Dencity 2017: Special Mention


Entry by: Patrick Morgan, Simon Morgan, Jhanea Williams


Imagine a slum; makeshift housing, open sewers, waste-clogged waterways, streets scattered with litter. Take Port-au-Prince, Haiti as an example, where waterways flood and spill waste into the bay, where the central market deals with waste by forming enormous piles, and where slums accumulate trash, with no organized method for collection. There’s a problem in all of this. A problem that not only negatively affects the aesthetic of the community, but more importantly the health and well-being of the community’s residents.

This problem exists because of the difficulty in reaching slums with “traditional” trash collection methods, and the cost burden on local government to collect that trash. This has created a void in how to coordinate and aggregate the disposal of waste. The solution is to centralize trash collection, creating a natural process for collecting trash, by strategically placing collection sites at the perimeter of informal settlements, allowing residents to stop by a collection site as part of their routine, especially for those who travel to and from the metropolitan center for work. With limited infrastructure and labor required to create and maintain the new collection points, the beneficiary/user can be paid to collect their own trash.

By creating a value for household waste, the project reduces the amount that is simply dumped, uncollected, in the streets and waterways. By transforming waste into revenue the users will have a small, but consistently available credit for travel, small purchases, food, and daily needs, all through pre-existing digital bank accounts, naturally occurring transportation hubs, and daily routines that require the addition of only one step in the process. Dropping off trash.

Waste Generation

With a 2001 population of 1.1 million individuals, Port-au-Prince, Haiti’s capital and largest city, generated 660,000 kilograms of trash per day, of which merely 22% was formally collected. Waste generated can include plastic, such as Haiti’s abundant volume of plastic used to package single serve water, or as organic products such as food waste. Images of Haiti’s central markets, canals leading to the bay, or of some informal settlements, show an overwhelming volume of waste that is uncollected. This waste creates environmental risks, health risks, and suggests a disinterest in maintaining communities, even the most informal.

In the developing world, traditional waste collection efforts marginalize informal or slum settlements, instead focusing on businesses and wealthier communities with sufficient infrastructure for garbage trucks to navigate. That limitation means that only 22% of the municipal solid waste in Haiti is currently being collected on a daily basis, leaving the remainder to be burned in open pits, or washed out to sea as canals filled with trash flood.

The two options currently in place are to increase the scope of standard government run collection methods, or rely on an informal “trash-picker” structure. A March 2012 report by the World Bank on the status of global waste management found that:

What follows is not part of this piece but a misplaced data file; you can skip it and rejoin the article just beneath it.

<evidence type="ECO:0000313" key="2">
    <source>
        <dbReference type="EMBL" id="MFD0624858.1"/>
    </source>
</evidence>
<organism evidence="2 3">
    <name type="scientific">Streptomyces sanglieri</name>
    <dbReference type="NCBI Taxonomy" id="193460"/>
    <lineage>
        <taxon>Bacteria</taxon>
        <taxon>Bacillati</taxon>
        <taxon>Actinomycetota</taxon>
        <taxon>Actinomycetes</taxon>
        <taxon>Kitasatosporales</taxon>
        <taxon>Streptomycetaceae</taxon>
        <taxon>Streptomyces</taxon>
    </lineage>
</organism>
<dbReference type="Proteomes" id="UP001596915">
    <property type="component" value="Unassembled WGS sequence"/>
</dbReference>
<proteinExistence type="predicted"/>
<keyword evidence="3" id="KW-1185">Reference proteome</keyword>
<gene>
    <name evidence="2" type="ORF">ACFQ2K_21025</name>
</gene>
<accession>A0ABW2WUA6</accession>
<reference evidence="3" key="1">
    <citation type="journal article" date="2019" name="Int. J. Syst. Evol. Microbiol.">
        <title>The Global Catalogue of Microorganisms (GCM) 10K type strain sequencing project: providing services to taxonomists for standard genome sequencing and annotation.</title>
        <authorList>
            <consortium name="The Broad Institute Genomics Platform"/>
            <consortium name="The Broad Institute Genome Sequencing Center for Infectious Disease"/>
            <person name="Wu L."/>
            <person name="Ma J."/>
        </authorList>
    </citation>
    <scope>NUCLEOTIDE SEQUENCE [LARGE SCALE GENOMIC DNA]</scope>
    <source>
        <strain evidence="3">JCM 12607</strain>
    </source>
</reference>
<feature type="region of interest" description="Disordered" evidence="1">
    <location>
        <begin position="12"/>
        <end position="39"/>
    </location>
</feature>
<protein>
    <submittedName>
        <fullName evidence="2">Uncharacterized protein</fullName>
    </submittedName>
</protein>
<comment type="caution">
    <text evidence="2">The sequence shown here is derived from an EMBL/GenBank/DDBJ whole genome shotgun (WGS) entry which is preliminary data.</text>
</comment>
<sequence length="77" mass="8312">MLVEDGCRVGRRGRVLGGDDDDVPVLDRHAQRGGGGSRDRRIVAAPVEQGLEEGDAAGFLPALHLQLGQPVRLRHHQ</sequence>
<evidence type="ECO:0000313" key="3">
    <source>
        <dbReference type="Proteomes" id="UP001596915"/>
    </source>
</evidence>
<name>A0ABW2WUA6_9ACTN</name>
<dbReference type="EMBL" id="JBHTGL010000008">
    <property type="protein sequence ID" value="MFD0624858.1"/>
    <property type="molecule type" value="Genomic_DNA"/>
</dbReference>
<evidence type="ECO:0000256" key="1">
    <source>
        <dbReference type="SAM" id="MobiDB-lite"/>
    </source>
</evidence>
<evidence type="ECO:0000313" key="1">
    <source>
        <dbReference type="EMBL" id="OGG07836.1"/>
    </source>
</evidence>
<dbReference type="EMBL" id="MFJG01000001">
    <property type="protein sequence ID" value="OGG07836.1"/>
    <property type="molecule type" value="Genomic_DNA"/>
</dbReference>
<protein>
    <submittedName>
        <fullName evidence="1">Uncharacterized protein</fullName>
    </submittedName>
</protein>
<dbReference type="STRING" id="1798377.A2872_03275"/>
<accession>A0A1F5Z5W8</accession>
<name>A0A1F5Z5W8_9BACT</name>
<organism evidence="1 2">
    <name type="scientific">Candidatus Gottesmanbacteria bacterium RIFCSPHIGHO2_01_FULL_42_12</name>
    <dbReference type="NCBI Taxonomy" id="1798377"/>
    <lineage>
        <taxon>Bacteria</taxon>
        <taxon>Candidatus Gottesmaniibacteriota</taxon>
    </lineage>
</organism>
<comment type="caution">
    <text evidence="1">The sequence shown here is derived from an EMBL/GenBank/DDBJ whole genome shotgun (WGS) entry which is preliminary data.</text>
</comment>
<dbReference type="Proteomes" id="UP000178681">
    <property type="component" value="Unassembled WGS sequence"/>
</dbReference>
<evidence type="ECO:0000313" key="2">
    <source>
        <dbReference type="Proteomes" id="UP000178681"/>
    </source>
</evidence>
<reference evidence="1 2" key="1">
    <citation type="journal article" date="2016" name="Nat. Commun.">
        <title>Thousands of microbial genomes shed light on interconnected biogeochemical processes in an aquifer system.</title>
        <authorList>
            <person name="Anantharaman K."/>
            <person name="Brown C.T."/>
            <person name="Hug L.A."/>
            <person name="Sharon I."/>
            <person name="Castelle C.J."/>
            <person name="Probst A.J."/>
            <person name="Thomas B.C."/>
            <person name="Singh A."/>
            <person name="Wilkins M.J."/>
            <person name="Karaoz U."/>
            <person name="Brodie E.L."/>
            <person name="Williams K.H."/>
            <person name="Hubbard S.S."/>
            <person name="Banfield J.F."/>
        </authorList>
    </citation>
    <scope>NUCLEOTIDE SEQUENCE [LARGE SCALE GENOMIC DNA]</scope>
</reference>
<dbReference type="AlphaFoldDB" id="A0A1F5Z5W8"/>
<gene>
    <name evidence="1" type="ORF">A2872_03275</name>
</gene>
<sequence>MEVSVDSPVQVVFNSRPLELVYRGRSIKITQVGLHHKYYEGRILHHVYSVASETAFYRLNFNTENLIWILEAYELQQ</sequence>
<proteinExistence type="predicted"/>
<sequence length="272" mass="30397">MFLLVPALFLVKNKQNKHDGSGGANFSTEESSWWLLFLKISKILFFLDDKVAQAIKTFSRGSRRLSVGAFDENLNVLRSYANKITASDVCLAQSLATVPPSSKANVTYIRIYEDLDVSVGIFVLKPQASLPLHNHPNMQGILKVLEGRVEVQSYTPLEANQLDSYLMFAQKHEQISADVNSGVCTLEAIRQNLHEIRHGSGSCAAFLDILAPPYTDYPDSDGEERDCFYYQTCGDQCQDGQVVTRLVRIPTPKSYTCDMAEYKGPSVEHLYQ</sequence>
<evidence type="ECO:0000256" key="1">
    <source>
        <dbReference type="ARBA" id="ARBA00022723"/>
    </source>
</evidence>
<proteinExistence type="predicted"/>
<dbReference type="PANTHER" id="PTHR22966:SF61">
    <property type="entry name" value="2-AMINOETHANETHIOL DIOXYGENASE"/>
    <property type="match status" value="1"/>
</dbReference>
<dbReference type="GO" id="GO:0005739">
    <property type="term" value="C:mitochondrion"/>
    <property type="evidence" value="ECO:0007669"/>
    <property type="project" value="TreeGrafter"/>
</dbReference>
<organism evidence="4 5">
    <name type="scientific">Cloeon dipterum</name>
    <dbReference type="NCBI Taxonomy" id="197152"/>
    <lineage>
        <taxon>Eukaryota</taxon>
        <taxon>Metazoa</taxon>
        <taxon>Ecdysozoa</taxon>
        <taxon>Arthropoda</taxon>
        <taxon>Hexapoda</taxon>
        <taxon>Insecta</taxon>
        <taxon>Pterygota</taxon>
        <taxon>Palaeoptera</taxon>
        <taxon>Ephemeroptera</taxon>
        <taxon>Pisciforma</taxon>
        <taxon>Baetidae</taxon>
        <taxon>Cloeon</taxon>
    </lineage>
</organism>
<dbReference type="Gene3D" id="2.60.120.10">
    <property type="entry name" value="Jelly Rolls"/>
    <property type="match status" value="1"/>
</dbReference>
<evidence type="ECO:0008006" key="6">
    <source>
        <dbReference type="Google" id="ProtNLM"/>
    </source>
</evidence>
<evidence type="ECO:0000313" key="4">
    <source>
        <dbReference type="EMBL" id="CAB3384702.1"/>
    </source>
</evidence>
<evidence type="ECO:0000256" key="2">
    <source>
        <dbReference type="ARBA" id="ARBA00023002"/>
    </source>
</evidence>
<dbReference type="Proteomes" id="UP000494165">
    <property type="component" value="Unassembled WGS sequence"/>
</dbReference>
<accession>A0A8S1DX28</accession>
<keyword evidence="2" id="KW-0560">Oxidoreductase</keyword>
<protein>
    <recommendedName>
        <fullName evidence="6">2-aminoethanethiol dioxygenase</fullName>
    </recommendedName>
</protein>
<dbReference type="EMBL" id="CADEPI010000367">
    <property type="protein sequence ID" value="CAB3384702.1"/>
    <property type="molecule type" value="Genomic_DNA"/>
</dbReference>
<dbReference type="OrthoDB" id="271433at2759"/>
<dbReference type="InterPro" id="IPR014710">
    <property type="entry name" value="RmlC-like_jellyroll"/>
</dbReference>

Solid waste management is… often their single largest budget item, particularly in developing countries. Solid waste management and street sweeping is also often the city’s single largest source of employment. Additionally, solid waste is one of the most pernicious local pollutants and is usually the leading contributor to local flooding and air and water pollution.

Increasing the amount of formal collection is unfeasible in the majority of circumstances, and given the nature of informal settlements, a formal collection strategy is impractical. The “trash picker” structure is also not feasible as a long term solution. It exists because there is a monetary compensation for certain waste items that can be taken advantage of, but trash-picking puts the most marginalized at significant risk for negative health outcomes. The lack of sophistication of trash-picking also results in trash being spread across the neighborhood and negates any formal collection that might have taken place. This project argues that by involving residents in a more formal method of collection, the volume of currently uncollected trash creates a sufficiently sized market to allow for compensation of those residents for their participation.

Centralizing Trash Collection

The United States collects trash on a weekly basis from your residence. Homeowners set their trash on the curb according to a predetermined schedule and two to three individuals in a large, single purpose vehicle collect, compress, and deliver it to a centralized dumping location that is managed by the local government. The result of this system is a street with no trash in it, but also the enormous cost of employees, vehicle maintenance and purchase, and fuel costs. This project sought a strategy that would limit the number of required government employees and require limited infrastructure, while maintaining the ease of use associated with individual pickup.

The concept of this project creates a local center for trash collection that will accommodate the daily schedule of the standard household. This is based around the idea of a reverse vending machine. These machines are designed to take in recyclables and sort and store them until they can be disposed of properly. The machines are approachable, with simple user interfaces and large openings for bulk deposits of trash. Within the machine, trash is measured, catalogued, and sorted into appropriate bins for future collection. The sorted bins will compress the trash as required to increase the storage volume of each facility. These facilities would be containerized for ease of manufacturer, reusability and distribution.